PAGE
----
Have a 2007 Chevrolet Suburban. The voltmeter reading varies from 13 to 16 volts, no obvious reasons for changes in the reading. Chevy says there are a number of different inputs that determine what the reading should be, such as battery temp, etc. On older cars you could use the voltage to determine when something was going wrong with the electrical system. Other that a complete loss of alternator output, can you use the reading to diagnose electrical problems, such as a bad or dying battery?
Vehicle gauges are not very accurate. I would use a digital voltmeter to check your battery voltage while the engine is running. A reading of about 14 VDC while the engine is idling is about average.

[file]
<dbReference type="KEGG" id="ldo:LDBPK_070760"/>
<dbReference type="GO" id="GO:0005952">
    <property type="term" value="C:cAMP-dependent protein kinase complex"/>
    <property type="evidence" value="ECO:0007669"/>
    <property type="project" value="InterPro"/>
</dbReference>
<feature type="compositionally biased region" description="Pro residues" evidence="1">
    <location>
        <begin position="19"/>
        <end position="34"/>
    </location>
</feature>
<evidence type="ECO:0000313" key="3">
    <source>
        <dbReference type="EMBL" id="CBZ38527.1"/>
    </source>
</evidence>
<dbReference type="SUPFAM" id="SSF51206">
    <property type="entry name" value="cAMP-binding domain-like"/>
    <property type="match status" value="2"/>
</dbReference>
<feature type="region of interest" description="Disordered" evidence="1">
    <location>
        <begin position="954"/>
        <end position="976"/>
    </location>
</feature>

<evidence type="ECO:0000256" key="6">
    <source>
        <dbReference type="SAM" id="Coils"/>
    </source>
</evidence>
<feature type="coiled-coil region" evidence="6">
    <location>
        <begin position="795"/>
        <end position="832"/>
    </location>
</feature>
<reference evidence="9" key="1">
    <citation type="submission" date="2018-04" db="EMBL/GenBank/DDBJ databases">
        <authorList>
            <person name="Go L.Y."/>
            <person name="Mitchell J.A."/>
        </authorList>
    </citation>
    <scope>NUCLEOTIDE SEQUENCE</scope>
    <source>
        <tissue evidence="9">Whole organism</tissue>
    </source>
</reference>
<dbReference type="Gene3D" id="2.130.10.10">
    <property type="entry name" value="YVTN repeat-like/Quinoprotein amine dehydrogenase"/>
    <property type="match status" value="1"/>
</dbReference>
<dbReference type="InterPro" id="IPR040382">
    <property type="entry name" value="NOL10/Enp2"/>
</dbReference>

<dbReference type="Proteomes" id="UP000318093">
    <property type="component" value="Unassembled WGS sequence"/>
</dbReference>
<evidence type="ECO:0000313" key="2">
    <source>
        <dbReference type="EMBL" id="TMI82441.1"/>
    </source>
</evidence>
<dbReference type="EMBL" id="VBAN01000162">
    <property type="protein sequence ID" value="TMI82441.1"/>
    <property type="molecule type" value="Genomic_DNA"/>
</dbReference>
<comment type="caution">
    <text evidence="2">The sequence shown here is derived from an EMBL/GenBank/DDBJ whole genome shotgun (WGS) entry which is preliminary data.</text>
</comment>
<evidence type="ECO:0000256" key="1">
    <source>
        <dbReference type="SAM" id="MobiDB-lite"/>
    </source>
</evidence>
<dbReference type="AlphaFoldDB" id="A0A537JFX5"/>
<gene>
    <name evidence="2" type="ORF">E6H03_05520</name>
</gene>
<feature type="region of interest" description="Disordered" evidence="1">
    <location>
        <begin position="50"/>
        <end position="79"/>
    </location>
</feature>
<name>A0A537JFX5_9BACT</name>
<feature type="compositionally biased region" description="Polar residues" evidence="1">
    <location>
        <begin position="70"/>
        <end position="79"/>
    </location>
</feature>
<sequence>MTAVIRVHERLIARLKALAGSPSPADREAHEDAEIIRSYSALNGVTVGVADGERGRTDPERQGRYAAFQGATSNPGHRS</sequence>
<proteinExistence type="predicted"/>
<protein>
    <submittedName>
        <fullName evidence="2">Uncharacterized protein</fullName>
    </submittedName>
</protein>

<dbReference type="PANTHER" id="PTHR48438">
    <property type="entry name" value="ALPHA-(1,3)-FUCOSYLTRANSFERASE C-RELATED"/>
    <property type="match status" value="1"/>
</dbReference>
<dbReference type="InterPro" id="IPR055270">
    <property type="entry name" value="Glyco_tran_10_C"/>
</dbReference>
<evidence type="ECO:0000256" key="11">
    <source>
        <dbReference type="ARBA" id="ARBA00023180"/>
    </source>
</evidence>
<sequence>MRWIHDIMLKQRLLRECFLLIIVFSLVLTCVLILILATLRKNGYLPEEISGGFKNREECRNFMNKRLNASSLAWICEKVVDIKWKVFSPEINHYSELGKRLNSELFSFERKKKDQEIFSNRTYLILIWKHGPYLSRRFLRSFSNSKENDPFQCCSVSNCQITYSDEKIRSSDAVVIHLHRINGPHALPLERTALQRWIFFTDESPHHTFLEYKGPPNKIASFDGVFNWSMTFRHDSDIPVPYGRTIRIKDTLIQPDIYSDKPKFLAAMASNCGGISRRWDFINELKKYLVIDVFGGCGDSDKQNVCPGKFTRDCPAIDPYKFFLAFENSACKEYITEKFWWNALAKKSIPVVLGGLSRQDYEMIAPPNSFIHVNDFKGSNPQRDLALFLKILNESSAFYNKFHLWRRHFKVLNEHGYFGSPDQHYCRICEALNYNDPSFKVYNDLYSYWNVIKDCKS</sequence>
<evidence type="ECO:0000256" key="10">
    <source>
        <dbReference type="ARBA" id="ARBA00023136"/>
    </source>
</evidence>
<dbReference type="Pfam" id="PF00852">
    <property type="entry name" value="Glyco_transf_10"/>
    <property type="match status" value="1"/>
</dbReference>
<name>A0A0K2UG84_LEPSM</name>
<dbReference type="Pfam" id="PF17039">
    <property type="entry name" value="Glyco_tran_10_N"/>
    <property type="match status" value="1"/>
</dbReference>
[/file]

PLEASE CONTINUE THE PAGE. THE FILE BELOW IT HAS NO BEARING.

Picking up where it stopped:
+1 for MM
+2 for MM.
I should add that many parts stores will test your battery and your charging system for free. Call around.
Our two late model GM cars, one with a voltmeter, also show wide variations in voltage. The car voltmeter is quite accurate; is within about 0.1 volt of my ICOM DMM and also a cigar lighter plug-in digital voltmeter from WM. I can’t explain the 16 volts but I have seen 15+ volts at times.
Possibly your Suburban works like our cars. After several miles while riding on the freeway, the voltage settles down to around 13.6 volts. GM does this to reduce the mechanical load on the alternator to save a little fuel. It is also less stressful for the battery to be kept at a “float” charge voltage level. You could call this Computer Controlled Smart Voltage Regulation.
Regarding analysis, my intention is to learn the anticipated voltages of the new setup and then watch for a voltage that is not expected. Other than that, you can buy an inexpensive battery tester from Harbor Freight. It has a loading resistor and also measures voltage during the test. You could test a new battery, record the reading and then watch for changes when there is doubt of your battery’s lifespan.